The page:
EMBARRASS, Minn.—There will be space to linger, catch up with friends and neighbors, and talk about the weather with the postmaster.
Oh, and probably buy a few stamps, too.
A new post office, expected to open sometime after Christmas, will restore a community service to Embarrass. The small community hub is home to a greenhouse, a credit union, a convenience store and a cluster of people used to dealing with bone-chilling winter temperatures.
"It will be very helpful to many people who had to drive to Tower to mail something," said Jennifer Boese, the Embarrass town clerk. The old post office, a one-room building, was shuttered in January 2015 because of structural problems. Once that happened, most Embarrass residents had to drive to Tower, Aurora, Babbitt or Virginia to find a post office.
And what's more, they lost a community gathering spot. Most of the people who stopped at the one-room post office would "get their mail, and then BS a while," said Paul Thesenvitz, who was the postmaster at the one-room post office for 21 years. "You don't have that luxury at the big offices," said Thesenvitz, who had previously worked at the large mail processing center in Duluth.
"A post office is the heartbeat of the community," said rural mail carrier Don Elj. "A lot of people gather there. And this post office is going to be a very welcoming place."
It took years of lobbying and planning to bring the post office back to town.
The Embarrass Town Board spent more than $58,000 to buy the property, building and heating system for the new post office location. Iron Range Resources and Rehabilitation contributed an additional $47,800 toward the project, with the U.S. Postal Service paying for on-site construction and remodeling of the 800-square-foot building.
The new post office—which was once intended to be a hunting shack—will feature a 24-hour lobby and post office boxes, as well as a part-time service window. A wide veranda on the front of the building will be a place to linger, said Todd Saterbak, a project manager for the Adkins Association Inc., an architectural firm in St. Paul.
"Not every post office gets a porch," Saterbak said. The company does design work for the USPS. Saterbak has reworked everything from old fast-food restaurants to township fire halls into new post offices, and he said the USPS is a good tenant. In the case of the Embarrass post office, as in many current post office remodels, the local community buys or puts up the building, and the USPS leases it.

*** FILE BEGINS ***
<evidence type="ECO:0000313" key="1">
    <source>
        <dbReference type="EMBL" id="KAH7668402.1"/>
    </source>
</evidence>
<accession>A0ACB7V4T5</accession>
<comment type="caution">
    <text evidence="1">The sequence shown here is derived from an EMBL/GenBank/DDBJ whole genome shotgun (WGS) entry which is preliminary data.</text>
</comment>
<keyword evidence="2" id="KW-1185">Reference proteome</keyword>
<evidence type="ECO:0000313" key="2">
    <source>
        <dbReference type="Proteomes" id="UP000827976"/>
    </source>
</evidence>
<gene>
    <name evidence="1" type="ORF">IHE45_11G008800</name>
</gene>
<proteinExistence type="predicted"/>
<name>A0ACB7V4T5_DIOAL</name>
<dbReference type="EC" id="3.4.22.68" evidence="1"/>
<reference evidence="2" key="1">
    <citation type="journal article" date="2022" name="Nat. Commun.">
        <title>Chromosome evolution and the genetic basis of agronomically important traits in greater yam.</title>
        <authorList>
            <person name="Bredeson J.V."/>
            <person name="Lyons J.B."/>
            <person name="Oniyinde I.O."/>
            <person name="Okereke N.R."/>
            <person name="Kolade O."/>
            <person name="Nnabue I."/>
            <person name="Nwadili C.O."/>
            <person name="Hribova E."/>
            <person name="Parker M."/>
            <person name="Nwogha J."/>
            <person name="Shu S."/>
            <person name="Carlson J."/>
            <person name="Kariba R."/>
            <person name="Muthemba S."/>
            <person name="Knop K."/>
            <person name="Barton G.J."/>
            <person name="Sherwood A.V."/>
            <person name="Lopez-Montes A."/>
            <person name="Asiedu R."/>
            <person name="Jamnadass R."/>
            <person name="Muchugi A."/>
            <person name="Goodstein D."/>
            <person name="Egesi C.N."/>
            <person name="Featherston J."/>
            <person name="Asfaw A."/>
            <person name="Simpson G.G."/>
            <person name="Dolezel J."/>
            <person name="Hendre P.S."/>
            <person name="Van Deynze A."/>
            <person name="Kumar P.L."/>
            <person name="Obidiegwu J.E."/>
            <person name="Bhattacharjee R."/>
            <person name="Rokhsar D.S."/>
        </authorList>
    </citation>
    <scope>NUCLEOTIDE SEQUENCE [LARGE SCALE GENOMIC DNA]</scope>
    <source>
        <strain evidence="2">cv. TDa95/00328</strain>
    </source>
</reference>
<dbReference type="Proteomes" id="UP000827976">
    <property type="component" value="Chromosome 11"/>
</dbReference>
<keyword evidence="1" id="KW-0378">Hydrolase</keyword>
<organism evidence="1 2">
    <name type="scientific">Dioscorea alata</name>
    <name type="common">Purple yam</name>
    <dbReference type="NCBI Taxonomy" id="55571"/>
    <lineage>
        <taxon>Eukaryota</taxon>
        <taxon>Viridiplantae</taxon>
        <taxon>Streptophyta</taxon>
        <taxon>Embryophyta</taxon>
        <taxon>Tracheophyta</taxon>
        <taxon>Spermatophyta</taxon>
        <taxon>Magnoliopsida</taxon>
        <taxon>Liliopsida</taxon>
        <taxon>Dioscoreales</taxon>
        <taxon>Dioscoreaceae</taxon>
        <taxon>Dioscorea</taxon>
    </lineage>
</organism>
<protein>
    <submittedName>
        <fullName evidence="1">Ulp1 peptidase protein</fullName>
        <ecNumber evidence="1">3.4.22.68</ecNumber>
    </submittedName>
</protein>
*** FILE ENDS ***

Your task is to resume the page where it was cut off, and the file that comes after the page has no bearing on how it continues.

"Once the post office moves in, they never move out," Saterbak said.
But they do sometimes close.
The USPS is in the midst of a financial crisis, brought about by years of dwindling mail volume. According to a USPS report issued in February, "Overall, the Postal Service continues to operate within an unsustainable business model because of mandated costs such as an unaffordable retiree health benefits program that is not fully integrated with Medicare, and an ineffective pricing system."
That has translated, for example, to a net loss of $200 million in the first quarter of the 2017 fiscal year, according to the report. In previous years, the USPS has proposed closing hundreds of post office locations across the country.
The new building in Embarrass was moved into place in November, and contractors quickly began to remodel the structure, installing P.O. boxes and other post office features — including that wide front porch.
The move will change Elj's life "back to wonderful," he said. Elj has worked as a rural postal carrier for more than a decade, and currently drives a six-hour route in the Embarrass area. When the new post office opens, he will no longer have to drive to Tower and back before beginning his route.
Elj worked for a few years out of the old Embarrass Post Office, which was a small, cramped space, alternately hot in the summer and cold in the winter, he said.
"I didn't think it would reopen," Elj said. "It was such a small office, and I really didn't think the Postal Service would do anything about it. But the community voiced their opinion enough times" to urge them to reopen the office.
"All potential projects receive a planning and financial review and are subject to approval at the district, area and headquarters level," said Peter Nowacki, a spokesperson for the USPS, in a statement about the Embarrass project. Nowacki said the USPS had an "increased" budget from 2016 to 2017 for updating and improving facilities, though he could not release specific numbers about the Embarrass Post Office.
"While times change and people's methods of communications have evolved, we still provide an essential communications link that connects friends and family and drives commerce," Nowacki said.
And in Embarrass, that link now comes with a veranda.